Lodger agreement: licence to rent a room
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- Plain English makes editing easy
- Guidance notes included
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About this lodger agreement
This document grants permission to one or more people to occupy a room in your home under the terms agreed.
There is no requirement to have a formal written legal agreement with your lodger, but having one clarifies what the lodger can expect in the arrangement, and provides a reference point should any dispute occur in the future.
Whether you’re renting a room to a friend for a month or two, or wanting a long term lodger, there are practical and legal advantages of having the rental terms in writing.
The law relating to this document
In legal terminology, this document is called "a licence to occupy" and gives a lodger permission to live in a property without creating a tenancy.
If you are taking a lodger in as a flat or house mate, this is the document you should use. We recommend granting a licence on a short-term basis (less than 12 months) and renewing it when it expires.
When to use this licence
This lodger agreement would most commonly be used in the following circumstances:
- A property owner renting out a spare bedroom (to a stranger, a friend, or a couple)
- A student owner landlord renting spare rooms in a property to other students
It is suitable for any type of property: flats or houses, and can be used to let more than one room in the same property. You can reuse it for subsequent lodgers.
You can also use this agreement to sub-let a room if you rent under a tenancy agreement (subject to your tenancy agreement allowing sub-letting) and subject to someone on the original tenancy agreement still living at the address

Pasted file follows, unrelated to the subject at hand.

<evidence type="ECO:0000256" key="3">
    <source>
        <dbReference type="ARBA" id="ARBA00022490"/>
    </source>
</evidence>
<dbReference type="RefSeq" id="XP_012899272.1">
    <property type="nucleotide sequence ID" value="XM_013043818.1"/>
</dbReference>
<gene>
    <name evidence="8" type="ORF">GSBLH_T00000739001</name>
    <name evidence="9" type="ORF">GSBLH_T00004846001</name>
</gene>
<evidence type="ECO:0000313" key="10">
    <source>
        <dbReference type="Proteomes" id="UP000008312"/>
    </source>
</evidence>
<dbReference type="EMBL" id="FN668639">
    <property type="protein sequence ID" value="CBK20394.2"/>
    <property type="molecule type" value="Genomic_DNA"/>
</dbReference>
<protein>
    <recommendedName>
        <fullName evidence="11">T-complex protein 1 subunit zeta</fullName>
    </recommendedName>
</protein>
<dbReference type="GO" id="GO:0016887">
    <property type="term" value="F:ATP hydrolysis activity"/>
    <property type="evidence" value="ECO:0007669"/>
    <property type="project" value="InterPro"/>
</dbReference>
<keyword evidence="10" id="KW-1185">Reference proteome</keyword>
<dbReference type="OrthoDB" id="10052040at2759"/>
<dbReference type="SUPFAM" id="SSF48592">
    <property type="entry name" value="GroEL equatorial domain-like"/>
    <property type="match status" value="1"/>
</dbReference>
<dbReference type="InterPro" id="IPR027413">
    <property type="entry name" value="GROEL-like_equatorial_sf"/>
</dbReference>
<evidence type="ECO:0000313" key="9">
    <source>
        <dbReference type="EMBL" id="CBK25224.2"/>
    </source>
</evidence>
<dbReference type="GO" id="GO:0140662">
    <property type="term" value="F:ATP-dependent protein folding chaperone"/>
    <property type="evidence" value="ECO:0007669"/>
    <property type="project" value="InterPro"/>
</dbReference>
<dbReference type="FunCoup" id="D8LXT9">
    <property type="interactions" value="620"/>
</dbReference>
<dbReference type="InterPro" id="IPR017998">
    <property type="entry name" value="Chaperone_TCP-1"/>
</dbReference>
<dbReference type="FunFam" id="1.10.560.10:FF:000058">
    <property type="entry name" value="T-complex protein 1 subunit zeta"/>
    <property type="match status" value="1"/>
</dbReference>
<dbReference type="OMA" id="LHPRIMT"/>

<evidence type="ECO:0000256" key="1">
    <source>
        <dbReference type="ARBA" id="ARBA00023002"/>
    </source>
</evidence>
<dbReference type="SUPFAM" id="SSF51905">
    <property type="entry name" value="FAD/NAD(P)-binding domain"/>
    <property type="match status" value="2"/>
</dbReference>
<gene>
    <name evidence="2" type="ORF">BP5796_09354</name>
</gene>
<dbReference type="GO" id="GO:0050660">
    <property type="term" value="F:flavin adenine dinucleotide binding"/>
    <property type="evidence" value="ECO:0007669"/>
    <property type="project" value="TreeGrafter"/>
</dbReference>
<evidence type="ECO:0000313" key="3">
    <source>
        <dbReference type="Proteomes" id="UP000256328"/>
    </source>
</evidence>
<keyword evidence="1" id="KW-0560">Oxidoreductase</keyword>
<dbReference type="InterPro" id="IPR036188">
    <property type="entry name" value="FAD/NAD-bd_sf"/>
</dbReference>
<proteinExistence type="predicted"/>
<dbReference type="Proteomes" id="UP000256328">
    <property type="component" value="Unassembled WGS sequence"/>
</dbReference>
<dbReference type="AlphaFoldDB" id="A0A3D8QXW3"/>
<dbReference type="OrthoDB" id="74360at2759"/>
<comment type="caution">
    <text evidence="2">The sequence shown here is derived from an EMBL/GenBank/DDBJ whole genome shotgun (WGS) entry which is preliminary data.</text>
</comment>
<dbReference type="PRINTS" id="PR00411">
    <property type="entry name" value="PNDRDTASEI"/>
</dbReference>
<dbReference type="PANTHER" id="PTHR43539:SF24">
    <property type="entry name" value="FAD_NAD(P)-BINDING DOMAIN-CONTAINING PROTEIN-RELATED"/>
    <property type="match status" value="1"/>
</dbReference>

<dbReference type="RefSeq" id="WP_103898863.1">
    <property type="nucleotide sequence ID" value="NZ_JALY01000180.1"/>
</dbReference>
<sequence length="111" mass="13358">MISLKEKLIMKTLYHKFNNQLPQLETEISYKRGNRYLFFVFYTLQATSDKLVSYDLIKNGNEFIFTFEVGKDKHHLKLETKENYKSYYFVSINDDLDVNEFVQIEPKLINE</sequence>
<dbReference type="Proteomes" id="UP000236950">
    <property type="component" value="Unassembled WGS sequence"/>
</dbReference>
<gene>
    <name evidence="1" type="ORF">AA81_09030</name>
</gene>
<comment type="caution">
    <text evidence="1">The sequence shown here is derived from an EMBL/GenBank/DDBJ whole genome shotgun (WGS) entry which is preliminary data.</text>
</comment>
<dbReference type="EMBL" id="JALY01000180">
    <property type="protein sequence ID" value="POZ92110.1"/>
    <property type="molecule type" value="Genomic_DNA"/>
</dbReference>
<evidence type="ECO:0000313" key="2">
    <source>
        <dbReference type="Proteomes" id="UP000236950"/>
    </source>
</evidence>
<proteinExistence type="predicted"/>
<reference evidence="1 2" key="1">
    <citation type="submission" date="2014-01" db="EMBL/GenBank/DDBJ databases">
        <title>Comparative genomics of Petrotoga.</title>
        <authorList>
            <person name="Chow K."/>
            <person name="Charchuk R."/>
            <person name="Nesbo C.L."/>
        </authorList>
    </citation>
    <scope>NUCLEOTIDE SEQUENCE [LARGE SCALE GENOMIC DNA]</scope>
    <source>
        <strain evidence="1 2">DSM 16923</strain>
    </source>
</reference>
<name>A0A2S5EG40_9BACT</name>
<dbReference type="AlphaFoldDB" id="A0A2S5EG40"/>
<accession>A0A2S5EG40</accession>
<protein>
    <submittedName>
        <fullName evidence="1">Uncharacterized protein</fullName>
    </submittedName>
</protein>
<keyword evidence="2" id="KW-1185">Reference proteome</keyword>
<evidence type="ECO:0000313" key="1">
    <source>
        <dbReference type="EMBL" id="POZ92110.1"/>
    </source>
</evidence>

The document is not suitable if:
- The lodger will run a business from the property
- The lodger will occupy the whole property and the landlord lives elsewhere The lodger will only live in the property on a part time basis (use a Part-time lodger agreement)
Some helpful and practical pointers for lodger agreements
Mentioned in the help notes to this document (along with others) are the following pointers:
- Taking a deposit (a bond) can be done (and is covered in this agreement) but we advise that if you can avoid doing so, you should. A court may see a deposit as pointing toward this arrangement being a tenancy.
- Work in to your agreement the right for you to enter the room rented to your lodger at any time. Although this needs to be done discretely, avoiding giving the lodger exclusive occupation of the property helps identify your arrangement as a licence rather than a tenancy.
- Living with a lodger can be less pleasant once you’ve given him or her notice. Consider a short term. The expectation of a short arrangement will make giving notice easier (e.g. you can mention that you don’t plan to renew, rather than that you want your lodger to leave).
Agreement features and contents
- Includes sensible, practical provisions to protect the landlord’s interests
- Full description of the property and the services that the lodger should expect to receive
- All likely provisions for restrictions on what the lodger may do in the property
- Rent period and amount
This document was written by a solicitor for Net Lawman. It complies with current Australian law.
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